'An' whan wad I be able to pay ye, do ye think, doctor? In anither warl' maybe, whaur the currency micht be sae different there wad be no possibility o' reckonin' the rate o' exchange. Na, na. 'But I will give you the money if you like. 'Na, na. You hae dune eneuch already, an' mony thanks. Siller's no sae easy come by to be wastit, as lang's a darn 'll do.
Ye hae whaur to put them. "Ow, guid dale fleers what ither?" answered the farmer. " It's the wa's, wuman, no the fleers we hae to be concernt aboot i' this wather." "Gien the j'ists be strang, an' weel set intil the wa's, what for sudna ye tak the horse up the stair intil yer bedrooms?
But I doot ye maun bide till ye gang to Edinburgh, or Aberdeen, whaur ye'll easy fa' in wi' some lang-leggit bejan that'll be prood to instruc' ye, and coont himsel' ower weel paid wi' the sicht o' yer bonny face. "She turned some reid at that, and I was feared that I had angert her.
For a moment it grew darker in the silence, and then a great flash carried the world away with it, and left nothing but blackness behind. A roar of thunder followed, and even while it yet bellowed, a white face flitted athwart the grating, and a voice of agony shrieked aloud: "I dinna ken whaur it comes frae!"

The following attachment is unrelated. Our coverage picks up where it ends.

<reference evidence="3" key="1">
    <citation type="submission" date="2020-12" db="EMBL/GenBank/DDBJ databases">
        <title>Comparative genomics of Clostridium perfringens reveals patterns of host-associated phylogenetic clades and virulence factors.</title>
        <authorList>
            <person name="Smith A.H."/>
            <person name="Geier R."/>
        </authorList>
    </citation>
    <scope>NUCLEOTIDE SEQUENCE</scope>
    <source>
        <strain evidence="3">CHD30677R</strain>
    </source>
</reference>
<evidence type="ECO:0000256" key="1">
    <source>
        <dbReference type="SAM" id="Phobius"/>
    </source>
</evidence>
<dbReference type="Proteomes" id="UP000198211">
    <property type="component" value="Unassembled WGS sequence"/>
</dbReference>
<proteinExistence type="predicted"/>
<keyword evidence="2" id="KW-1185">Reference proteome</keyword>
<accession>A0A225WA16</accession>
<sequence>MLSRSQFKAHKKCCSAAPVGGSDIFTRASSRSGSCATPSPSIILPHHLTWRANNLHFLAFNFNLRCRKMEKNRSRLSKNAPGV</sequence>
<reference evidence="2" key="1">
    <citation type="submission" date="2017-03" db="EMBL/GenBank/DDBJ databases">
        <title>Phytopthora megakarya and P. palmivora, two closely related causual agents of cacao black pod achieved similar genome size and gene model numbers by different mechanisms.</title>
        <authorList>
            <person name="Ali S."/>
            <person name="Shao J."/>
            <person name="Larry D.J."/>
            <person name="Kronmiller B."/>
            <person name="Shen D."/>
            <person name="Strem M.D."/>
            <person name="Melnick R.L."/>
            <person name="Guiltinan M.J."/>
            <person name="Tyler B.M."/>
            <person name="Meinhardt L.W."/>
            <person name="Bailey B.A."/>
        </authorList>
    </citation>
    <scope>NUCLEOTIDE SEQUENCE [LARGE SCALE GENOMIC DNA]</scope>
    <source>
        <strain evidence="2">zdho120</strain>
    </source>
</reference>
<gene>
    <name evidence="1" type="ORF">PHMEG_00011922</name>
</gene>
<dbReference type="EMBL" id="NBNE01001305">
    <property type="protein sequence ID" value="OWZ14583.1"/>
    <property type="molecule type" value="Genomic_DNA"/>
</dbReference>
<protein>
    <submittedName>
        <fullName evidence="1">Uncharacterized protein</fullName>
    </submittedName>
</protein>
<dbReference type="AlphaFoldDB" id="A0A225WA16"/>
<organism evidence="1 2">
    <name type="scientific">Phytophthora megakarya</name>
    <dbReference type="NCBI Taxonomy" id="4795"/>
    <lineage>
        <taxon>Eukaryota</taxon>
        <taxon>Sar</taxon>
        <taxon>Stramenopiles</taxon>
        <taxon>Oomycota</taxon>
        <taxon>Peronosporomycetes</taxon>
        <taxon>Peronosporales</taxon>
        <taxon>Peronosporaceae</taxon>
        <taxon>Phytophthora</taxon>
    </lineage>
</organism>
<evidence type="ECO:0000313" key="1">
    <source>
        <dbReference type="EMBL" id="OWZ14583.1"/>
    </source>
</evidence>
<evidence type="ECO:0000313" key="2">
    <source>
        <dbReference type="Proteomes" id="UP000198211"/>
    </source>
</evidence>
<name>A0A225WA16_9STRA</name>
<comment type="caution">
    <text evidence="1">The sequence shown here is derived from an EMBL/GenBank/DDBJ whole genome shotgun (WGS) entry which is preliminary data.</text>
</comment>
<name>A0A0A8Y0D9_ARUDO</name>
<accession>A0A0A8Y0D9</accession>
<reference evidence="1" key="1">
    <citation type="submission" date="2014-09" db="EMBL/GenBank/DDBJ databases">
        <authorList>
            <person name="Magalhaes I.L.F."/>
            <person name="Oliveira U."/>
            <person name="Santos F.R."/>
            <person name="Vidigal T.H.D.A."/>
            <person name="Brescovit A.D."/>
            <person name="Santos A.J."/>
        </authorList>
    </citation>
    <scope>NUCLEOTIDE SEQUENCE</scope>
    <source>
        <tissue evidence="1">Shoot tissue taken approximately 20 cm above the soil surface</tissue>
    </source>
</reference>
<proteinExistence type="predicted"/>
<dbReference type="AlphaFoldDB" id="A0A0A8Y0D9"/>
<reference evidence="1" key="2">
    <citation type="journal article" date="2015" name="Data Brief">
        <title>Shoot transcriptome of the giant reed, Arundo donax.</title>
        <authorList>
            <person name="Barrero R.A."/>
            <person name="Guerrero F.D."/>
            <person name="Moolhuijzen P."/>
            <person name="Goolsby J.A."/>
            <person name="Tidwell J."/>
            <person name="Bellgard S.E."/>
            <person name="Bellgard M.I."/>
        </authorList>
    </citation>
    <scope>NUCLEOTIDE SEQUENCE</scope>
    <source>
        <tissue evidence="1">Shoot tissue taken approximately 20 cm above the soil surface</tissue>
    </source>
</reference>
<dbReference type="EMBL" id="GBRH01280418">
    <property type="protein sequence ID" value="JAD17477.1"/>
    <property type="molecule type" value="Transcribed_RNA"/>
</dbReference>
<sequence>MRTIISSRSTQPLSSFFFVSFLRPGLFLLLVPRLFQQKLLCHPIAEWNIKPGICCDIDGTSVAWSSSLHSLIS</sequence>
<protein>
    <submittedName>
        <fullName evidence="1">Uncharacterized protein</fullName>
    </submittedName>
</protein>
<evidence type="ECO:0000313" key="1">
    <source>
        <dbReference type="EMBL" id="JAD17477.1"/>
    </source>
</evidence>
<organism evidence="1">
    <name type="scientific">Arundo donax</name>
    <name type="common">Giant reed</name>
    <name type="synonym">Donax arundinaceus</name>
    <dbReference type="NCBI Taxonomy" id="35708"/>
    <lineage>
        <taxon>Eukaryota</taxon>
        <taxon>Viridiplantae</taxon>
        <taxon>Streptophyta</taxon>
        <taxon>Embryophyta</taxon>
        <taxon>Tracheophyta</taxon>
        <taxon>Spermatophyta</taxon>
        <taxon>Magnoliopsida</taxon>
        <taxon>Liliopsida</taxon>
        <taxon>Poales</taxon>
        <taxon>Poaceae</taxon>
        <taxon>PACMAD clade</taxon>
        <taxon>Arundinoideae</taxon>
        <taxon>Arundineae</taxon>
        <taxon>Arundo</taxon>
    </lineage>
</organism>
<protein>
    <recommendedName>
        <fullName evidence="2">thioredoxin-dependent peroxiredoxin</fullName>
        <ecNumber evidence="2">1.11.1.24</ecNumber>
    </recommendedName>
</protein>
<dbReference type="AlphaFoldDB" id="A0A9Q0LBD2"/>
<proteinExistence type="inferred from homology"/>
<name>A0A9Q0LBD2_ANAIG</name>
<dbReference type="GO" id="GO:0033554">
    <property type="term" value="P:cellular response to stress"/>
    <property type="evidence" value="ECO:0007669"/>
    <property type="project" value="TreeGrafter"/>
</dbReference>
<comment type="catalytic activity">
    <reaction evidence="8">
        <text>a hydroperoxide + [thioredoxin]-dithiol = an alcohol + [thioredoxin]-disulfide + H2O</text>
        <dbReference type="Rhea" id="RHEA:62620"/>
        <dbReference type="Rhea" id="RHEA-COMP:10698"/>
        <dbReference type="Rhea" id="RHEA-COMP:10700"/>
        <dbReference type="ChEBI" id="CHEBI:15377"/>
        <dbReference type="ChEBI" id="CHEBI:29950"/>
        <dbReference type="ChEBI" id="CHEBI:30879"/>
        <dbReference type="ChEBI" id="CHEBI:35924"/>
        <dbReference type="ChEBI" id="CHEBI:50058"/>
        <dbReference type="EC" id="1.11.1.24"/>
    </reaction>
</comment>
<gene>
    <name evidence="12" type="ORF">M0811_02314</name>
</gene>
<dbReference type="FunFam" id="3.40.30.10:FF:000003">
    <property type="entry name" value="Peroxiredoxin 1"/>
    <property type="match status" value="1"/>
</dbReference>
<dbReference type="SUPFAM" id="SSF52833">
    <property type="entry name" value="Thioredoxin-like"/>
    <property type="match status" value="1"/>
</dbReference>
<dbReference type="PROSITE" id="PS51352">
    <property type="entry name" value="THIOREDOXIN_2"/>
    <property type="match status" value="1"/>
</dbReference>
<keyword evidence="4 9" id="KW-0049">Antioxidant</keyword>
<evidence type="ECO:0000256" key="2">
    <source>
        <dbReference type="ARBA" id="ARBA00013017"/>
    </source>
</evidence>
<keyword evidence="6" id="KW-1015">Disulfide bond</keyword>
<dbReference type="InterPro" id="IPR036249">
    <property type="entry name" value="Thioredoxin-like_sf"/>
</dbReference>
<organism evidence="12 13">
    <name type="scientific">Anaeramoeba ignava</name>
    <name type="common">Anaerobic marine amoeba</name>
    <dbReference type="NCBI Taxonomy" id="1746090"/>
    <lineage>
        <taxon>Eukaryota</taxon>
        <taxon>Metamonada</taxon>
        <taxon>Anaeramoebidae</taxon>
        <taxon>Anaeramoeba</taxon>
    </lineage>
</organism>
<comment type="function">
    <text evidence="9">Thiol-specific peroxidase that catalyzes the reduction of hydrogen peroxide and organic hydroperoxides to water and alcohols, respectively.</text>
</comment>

And I canna but think, gien ye'll excuse me, sir, that, for his father's sake, it wud be a gracious ac' to tak him intil the queen's service, and lat him baud on fechtin for 's country, whaurever it may please her mejesty to want him. Oot whaur he was afore micht be best for him I dinna ken. It wad be to put his country's seal upo' their word.
I thocht yon twa kimmers that sang "The Banks an' Braes o' Bonnie Boon" did awfu' pritty. Raley, my hert was i' my moo twa-three times when they were at the bitties whaur they sang laich, juist like the sooch-soochin' o' the hairst wind i' the forenicht amon' the stocks.
And Bobby's sagacious by the ordinar'." He thought intently for a moment, and then spoke naturally, and much as Auld Jock himself might have spoken to the dog. "Whaur are ye, Bobby? Come awa' oot, laddie!" Instantly the little dog stood before him like some conjured ghost. He had slipped from under the slab on which they were sitting.
We were standin' in to make some sort o' light, an' we near walked over twa three fishin'-boats, an' they cried us we were overclose to Falmouth. Then we were near cut down by a drunken foreign fruiter that was blunderin' between us an' the shore, and it got thicker an' thicker that night, an' I could feel by the tow Bell did not know whaur he was.
"Ye were safer to bide whaur ye were; and hoo ye got oot o't 's mair than I can jalouse. We hae scalded aff the rogues wi' het water, and if they're to be keepit aff, I'll hae to be unco gleg wi' the kettle." As he said these words he saw, apparently for the first time, with a full understanding of its significance, the lamp in Count Victor's hands.
"An' didna ye hear the minister read frae the buik 'at hoo ilka guid an' ilka perfit gift was frae abune, an' cam frae the Father o' lichts?" "Father o' lichts!" repeated the laird, and looked up at the stars. "I dinna ken whaur I cam frae. I hae nae father. I hae only a ... I hae only a wuman."